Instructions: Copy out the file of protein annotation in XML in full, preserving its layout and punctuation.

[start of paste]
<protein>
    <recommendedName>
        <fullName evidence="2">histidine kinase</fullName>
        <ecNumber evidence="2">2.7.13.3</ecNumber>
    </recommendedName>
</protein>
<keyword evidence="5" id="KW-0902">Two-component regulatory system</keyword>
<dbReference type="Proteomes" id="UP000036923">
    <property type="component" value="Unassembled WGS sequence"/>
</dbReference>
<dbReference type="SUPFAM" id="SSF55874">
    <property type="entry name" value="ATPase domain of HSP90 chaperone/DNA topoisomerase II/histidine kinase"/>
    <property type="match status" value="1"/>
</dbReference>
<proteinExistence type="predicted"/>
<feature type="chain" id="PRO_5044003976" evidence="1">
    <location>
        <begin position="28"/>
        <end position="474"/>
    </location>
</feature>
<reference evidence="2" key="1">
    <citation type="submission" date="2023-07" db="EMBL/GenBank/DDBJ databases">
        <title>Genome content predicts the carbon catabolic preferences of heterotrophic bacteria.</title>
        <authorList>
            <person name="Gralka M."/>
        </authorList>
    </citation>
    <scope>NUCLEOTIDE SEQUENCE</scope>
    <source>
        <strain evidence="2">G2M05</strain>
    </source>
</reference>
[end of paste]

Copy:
<protein>
    <recommendedName>
        <fullName evidence="2">histidine kinase</fullName>
        <ecNumber evidence="2">2.7.13.3</ecNumber>
    </recommendedName>
</protein>
<keyword evidence="5" id="KW-0902">Two-component regulatory system</keyword>
<dbReference type="Proteomes" id="UP000036923">
    <property type="component" value="Unassembled WGS sequence"/>
</dbReference>
<dbReference type="SUPFAM" id="SSF55874">
    <property type="entry name" value="ATPase domain of HSP90 chaperone/DNA topoisomerase II/histidine kinase"/>
    <property type="match status" value="1"/>
</dbReference>
<proteinExistence type="predicted"/>
<feature type="chain" id="PRO_5044003976" evidence="1">
    <location>
        <begin position="28"/>
        <end position="474"/>
    </location>
</feature>
<reference evidence="2" key="1">
    <citation type="submission" date="2023-07" db="EMBL/GenBank/DDBJ databases">
        <title>Genome content predicts the carbon catabolic preferences of heterotrophic bacteria.</title>
        <authorList>
            <person name="Gralka M."/>
        </authorList>
    </citation>
    <scope>NUCLEOTIDE SEQUENCE</scope>
    <source>
        <strain evidence="2">G2M05</strain>
    </source>
</reference>